FEX: Evaluation of the Wajir Relief Programme 1996-98

Published Evaluation OXFAM (UK and Ireland) were engaged in relief work in Wajir District of Kenya from September 1996 until October 1998. The interventions were a response to...

FEX: Destocking to improve food security in drought - prone Ethiopia

By Dereje Adugna Tieke Dereje is an Emergency Response & Transition Program Officer for CARE Ethiopia, with sixteen years of field experience in development work and emergency...

FEX: Linking early warning system information to response

The emergency livestock off-take programme, Isiolo district 1996-7 By Helen Bushell and Mike Wekesa Isiolo - A trader admires the animals he has purchased Helen Bushell is a...

FEX: Profile and overview of the church’s role in emergency response

By Deed Jaldessa and Debela Kenea Deed Jaldessa has over two decades experience in development work in rural Ethiopia and currently leads The Ethiopian Evangelical Church...

FEX: De-stocking in Kenya (Special Supplement 3)

Animals sharing a drink in Wajir, northern Kenya The drought in 1999-2001 was one of the most severe in recent history in Kenya. Nearly three million pastoralists and...

FEX: Famine Avoided Despite Drought and ‘Zud’ in Mongolia

Summary of published paper1 Nomadic herding remains at the core of Mongolian society, employing a significantly larger proportion of the population than any other economic...

FEX: Linking relief and development programming in Wajir, Kenya (Special Supplement 3)

In the early to mid-1990s, Oxfam developed a one programme approach that combined relief, development and advocacy. The Wajir programme, which is described below, is considered...

FEX: Seasonal Trends in Pastoral Malnutrition in Somalia

By Louise Masese Mwirigi and Joseph Waweru Ms Lousie Masese-Mwirigi works as a Nutrition Analyst for the Food and Agriculture Organization of the United Nations (UNFAO) - Food...

FEX: New guidelines for livestock emergencies

A shepherd heading goats received in FAO emergency programme in Lebanon Following the 2005 earthquake in Pakistan, several humanitarian organizations came forward to help...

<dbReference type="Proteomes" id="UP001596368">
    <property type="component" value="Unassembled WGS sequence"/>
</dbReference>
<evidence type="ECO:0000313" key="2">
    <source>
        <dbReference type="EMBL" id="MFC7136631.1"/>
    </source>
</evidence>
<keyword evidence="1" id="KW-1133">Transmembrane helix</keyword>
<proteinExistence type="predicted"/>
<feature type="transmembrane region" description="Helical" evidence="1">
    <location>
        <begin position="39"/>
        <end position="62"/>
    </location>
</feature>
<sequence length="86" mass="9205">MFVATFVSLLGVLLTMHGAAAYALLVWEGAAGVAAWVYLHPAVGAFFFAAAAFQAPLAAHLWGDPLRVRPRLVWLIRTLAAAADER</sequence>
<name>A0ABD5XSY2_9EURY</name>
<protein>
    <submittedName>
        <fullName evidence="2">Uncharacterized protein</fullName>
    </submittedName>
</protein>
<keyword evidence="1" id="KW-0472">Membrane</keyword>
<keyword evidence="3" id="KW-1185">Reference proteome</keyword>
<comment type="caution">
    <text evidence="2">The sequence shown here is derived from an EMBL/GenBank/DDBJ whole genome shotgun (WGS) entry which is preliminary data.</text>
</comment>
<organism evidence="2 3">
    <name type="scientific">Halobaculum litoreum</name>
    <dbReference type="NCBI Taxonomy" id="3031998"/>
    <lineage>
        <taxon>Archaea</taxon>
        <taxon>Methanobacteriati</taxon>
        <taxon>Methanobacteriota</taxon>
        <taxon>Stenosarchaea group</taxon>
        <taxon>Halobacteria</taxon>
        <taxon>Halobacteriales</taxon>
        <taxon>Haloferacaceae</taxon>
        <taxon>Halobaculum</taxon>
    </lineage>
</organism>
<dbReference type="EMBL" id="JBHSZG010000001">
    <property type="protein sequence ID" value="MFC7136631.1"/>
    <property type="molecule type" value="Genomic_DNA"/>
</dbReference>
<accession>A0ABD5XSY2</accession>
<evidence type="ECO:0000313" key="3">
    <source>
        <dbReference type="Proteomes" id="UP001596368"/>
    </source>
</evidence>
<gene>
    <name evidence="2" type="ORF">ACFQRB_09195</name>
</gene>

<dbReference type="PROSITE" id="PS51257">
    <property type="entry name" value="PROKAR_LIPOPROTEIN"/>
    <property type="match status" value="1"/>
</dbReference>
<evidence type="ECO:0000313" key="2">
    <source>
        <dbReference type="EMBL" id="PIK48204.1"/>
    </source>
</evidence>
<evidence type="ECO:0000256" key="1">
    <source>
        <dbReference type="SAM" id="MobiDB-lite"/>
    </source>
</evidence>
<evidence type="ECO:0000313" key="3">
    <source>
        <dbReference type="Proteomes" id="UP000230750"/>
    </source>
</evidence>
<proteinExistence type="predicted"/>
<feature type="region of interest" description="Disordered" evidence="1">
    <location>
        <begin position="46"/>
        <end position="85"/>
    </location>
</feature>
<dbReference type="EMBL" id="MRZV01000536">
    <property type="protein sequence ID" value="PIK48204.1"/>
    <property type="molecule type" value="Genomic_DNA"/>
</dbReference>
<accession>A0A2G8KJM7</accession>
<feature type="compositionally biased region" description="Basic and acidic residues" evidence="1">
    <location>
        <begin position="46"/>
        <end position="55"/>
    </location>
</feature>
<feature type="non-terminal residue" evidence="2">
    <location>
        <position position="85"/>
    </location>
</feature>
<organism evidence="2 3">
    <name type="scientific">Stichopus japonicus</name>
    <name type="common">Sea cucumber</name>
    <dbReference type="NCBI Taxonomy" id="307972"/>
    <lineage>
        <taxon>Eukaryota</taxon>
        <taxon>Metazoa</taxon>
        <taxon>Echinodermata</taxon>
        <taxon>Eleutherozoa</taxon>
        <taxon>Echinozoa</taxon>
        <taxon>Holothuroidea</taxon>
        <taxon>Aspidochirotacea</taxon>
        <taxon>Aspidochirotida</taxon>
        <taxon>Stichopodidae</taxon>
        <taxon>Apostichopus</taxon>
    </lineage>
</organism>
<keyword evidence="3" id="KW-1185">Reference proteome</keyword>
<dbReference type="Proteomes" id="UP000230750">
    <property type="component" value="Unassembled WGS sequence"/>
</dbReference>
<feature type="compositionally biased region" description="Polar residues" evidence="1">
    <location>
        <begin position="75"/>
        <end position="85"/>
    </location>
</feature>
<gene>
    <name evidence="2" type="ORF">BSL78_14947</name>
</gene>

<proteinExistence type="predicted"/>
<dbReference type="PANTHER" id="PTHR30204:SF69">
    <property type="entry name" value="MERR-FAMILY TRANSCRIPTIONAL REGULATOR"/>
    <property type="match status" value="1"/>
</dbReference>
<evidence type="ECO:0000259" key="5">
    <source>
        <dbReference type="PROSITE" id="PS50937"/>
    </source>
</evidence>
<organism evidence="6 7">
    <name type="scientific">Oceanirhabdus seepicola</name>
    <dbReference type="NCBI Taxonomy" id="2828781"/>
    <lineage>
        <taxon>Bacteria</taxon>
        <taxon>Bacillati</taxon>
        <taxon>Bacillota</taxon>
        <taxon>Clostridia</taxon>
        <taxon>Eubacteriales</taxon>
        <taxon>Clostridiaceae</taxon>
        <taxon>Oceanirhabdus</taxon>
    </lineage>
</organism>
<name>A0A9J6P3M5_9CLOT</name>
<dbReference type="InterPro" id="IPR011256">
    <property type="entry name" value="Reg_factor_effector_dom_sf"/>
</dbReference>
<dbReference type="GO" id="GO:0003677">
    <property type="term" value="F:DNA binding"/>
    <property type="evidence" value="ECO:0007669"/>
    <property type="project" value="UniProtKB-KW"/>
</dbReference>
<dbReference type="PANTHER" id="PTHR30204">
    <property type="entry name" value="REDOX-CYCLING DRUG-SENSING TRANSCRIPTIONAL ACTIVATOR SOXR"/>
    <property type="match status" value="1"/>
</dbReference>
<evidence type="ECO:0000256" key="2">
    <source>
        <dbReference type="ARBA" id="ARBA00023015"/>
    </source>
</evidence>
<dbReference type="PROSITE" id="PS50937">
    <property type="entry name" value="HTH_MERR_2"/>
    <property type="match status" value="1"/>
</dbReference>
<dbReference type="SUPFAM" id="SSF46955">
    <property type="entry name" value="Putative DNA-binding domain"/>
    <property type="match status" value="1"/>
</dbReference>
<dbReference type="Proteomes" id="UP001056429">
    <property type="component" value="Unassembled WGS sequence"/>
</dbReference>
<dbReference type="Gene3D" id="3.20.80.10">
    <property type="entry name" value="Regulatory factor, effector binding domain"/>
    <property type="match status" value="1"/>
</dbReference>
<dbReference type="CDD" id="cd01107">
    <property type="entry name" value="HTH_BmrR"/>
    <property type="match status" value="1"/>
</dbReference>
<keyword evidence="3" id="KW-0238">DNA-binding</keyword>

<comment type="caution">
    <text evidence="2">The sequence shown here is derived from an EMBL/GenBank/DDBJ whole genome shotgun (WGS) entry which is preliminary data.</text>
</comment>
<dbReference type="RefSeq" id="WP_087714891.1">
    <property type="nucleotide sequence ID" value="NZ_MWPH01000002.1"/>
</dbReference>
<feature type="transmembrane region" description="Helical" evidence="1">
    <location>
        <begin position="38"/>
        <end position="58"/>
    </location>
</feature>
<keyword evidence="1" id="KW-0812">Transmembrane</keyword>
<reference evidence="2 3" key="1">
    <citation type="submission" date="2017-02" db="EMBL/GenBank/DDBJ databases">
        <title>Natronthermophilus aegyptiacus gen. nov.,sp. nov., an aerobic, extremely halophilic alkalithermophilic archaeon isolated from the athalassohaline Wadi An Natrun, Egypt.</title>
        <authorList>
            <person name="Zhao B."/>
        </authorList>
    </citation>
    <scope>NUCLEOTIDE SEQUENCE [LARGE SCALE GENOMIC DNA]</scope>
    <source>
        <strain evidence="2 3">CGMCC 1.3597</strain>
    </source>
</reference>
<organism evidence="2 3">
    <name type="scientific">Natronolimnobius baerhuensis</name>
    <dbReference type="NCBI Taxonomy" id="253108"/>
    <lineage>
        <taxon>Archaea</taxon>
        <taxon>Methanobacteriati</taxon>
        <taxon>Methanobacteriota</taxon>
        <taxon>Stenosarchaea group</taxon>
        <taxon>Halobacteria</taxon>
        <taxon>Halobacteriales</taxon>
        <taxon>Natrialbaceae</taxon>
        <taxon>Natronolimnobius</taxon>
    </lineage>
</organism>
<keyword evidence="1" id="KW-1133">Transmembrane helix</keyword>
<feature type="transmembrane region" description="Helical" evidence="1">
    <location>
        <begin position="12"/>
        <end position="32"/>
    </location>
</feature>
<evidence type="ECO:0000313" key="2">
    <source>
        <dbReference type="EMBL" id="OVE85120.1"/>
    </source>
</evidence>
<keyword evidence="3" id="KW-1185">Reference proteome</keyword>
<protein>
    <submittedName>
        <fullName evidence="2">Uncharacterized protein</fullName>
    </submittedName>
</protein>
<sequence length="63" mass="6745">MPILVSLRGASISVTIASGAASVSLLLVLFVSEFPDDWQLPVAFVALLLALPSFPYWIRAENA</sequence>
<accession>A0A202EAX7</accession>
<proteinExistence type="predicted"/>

FEX: Milk Matters: Improving Health and Nutritional Status of Children in Pastoralist Communities

By Dr Kate Sadler and Dr Andy Catley Kate Sadler is a nutritionist and currently senior researcher with a focus on nutrition in emergencies at the Feinstein International...

FEX: The Collection of Early Warning Information Through Community Resource People – A Case Study from the Red Sea State

Beja Nomads in the Red Sea State By Mahomed Dien, Fatma Musa, Alawia Osman who are field officers for the Oxfam Community Situation Indicator (CSI) project since its inception...

FEX: Oxfam’s Somaliland-Ethiopia Cross Border Drought Preparedness Project

By Abay Bekele Abay Bekele works for Oxfam GB as Senior Pastoral Programme Manager. He has over nine years of technical and managerial experience in pastoral development and...

FEX: Scurvy outbreak and erosion of livelihoods masked by low wasting levels in drought affected Northern Afghanistan

By Fitsum Assefa Signs of scurvy: blackness of the legs indicative of haemorrhage Fitsum Assefa is a nutritionist who recently joined Save the Children, United States (SC/US)...

FEX: The danger of interpreting anthropometric data out of context

Mark Myatt is a consultant epidemiologist and senior research fellow at the Institute of Ophthalmology. His areas of expertise are infectious disease, nutrition and survey...

FEX: The Changing Nature of Livestock Raiding and its Role in Famine

Summary of published paper Turkana woman posing with the editor's son A newly published paper in 'Disasters' examines a specific form of conflict: livestock raiding in...

Close

Reference this page

Livestock Feeding Support as Drought Response. Field Exchange 32, January 2008. p8. www.ennonline.net/fex/32/livestock